Friday, May 16, 2014

2014 Classic #7

Siddhartha – Herman Hesse, 0141181230

This novel will take you on a philosophical and spiritual journey through various tests that are designed to aid the search for the meaning of existence. Siddhartha, the protagonist, is raised in the privileged  Brahmin caste, but his discontent drives him to become a samana, or recluse, in the woods. 

With thinking, fasting and waiting, he trains himself to overcome the worldly desires for inner peace and happiness and be one with the spiritual world and identify the nucleus of all things. After being a hermit, Siddhartha meets with the Buddha, who warns him not to be so clever.  This encounter, however, does not help him to answer the big questions and spurs him to be a seeker without a guru.

Experiencing a crisis, he returns to the world of work and pleasure. He witnesses and observes rich and knowing worldings who know they got a real good bead on things.  He learns to make love with Kamala,  a high -class prostitute. Siddhartha learns as much as possible about making money, gambling, and drinking.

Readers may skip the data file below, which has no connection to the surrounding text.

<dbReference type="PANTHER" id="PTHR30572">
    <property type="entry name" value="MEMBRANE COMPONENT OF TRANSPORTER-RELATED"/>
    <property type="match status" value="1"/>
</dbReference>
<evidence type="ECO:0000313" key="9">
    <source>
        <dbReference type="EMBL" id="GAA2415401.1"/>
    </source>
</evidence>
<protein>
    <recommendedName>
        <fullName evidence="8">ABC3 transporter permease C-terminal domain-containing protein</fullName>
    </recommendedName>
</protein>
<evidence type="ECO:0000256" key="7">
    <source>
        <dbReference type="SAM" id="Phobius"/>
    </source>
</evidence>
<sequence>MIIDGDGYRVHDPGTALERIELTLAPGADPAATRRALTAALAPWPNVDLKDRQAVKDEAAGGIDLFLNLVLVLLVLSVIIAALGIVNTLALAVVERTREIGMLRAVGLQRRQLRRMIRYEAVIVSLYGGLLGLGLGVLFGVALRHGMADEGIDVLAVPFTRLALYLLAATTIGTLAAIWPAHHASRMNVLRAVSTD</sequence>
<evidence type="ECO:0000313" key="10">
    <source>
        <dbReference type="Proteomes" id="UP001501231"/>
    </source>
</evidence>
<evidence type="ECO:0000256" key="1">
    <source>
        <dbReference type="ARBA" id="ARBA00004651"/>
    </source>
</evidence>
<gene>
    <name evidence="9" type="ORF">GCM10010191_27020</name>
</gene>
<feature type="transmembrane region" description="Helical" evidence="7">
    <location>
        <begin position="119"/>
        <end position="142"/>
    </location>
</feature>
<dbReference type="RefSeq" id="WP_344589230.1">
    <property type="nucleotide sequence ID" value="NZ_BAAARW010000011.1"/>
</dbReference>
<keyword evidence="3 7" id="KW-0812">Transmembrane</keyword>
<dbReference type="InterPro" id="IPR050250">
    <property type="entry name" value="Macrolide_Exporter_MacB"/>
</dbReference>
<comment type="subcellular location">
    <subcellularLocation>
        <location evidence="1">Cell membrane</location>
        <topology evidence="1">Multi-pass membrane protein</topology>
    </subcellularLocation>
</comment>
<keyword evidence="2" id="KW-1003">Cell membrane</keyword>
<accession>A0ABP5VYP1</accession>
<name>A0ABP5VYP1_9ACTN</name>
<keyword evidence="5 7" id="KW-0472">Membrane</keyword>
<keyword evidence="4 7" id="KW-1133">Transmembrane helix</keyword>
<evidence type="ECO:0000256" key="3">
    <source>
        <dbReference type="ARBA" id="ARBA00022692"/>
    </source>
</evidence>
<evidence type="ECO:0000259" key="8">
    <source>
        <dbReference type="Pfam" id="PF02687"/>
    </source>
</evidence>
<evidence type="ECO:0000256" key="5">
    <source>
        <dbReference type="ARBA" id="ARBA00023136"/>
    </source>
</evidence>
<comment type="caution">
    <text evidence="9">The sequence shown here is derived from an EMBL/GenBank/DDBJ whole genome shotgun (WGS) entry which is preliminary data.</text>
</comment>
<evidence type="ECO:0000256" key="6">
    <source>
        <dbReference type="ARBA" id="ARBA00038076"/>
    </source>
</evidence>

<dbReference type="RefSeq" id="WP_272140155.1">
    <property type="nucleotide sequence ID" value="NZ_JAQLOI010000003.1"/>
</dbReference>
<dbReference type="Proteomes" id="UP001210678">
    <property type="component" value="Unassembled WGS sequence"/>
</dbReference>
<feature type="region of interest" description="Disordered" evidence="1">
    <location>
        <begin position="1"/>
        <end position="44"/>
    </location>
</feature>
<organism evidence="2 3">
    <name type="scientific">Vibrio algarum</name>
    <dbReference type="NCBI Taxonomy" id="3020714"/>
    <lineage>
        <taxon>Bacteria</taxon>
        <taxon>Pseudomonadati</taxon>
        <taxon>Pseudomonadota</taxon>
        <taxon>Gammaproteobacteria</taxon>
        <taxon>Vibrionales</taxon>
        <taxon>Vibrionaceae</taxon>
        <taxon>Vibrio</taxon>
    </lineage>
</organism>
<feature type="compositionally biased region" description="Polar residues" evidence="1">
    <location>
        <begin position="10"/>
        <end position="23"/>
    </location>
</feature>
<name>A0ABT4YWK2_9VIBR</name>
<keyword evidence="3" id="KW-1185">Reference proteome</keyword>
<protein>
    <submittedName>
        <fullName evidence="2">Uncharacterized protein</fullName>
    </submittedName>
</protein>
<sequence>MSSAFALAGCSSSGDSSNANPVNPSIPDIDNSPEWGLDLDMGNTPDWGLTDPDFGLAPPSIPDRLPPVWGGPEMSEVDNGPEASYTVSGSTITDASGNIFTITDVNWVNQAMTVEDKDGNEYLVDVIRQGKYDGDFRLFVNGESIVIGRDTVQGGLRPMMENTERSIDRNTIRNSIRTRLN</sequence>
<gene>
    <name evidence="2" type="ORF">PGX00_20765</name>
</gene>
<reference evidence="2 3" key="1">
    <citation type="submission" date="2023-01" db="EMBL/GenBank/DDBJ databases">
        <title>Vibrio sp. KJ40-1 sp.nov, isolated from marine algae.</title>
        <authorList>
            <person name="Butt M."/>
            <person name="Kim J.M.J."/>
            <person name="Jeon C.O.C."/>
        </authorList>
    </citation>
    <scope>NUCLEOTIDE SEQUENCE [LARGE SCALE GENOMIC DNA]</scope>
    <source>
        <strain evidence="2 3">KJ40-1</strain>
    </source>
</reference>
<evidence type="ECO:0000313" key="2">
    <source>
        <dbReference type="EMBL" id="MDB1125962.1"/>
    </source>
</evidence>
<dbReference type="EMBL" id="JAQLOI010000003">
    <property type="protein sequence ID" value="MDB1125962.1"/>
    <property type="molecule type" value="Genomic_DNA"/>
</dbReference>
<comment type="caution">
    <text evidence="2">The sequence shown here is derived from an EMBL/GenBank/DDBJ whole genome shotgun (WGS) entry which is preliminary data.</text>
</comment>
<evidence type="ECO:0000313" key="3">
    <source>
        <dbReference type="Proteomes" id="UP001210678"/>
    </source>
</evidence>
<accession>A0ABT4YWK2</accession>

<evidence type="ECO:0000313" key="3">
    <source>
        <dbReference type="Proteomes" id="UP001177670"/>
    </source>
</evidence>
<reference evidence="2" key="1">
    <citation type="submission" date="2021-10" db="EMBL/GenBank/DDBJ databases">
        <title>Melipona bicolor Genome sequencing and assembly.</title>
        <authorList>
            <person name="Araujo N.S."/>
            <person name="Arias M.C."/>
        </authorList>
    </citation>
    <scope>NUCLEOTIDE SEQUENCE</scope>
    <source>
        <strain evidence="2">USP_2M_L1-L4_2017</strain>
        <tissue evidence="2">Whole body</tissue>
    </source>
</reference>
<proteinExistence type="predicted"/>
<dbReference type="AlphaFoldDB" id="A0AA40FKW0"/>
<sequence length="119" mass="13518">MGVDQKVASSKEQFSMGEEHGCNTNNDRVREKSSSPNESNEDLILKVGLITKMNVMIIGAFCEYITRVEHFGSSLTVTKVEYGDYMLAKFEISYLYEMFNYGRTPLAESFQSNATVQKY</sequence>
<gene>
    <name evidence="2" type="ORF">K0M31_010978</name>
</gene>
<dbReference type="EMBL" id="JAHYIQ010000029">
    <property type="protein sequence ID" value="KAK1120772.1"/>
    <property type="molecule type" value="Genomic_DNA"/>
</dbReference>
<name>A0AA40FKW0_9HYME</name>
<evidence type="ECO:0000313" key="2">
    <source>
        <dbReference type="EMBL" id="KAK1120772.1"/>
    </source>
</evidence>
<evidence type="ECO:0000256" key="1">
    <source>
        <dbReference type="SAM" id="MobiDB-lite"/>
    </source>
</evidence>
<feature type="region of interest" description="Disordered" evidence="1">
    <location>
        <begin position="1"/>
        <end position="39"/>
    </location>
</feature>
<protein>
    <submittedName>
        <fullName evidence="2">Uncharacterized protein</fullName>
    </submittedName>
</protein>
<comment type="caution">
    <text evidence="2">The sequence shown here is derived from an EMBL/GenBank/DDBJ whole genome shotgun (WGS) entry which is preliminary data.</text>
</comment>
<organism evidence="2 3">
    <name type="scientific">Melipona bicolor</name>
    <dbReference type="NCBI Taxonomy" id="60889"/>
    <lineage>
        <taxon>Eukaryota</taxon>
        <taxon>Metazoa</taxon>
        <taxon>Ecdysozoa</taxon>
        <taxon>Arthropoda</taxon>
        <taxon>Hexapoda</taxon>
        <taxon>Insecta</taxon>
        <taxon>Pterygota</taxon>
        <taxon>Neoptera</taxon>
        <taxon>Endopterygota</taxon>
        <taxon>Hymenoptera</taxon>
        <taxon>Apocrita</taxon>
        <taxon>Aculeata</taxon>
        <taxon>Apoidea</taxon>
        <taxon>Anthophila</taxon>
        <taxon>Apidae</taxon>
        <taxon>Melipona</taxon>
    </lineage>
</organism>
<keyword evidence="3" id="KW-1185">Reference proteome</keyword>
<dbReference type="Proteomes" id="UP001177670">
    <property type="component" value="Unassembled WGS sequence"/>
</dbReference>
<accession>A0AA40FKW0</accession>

Coming to despise himself, he leaves the world again and takes up with a simply ferryman who encourages him to listen to and learn from the river, a.k.a. nature. He learns to wait, to be willing to listen , be patient , serve and always think of the dynamic changes of life. As composer John Cage said, “No why. Just be.”

Generally speaking, the novel is interesting in terms of storyline, philosophy and pretty language. The drawback, for me, is the Siddhartha ends up alone, responsible only for himself. This is not the way most of us readers live, who figure it's their duty to take care of other people . We have obligations to spouses, kids, employers, and friends. We can’t seek wisdom and peace by a river, alone.

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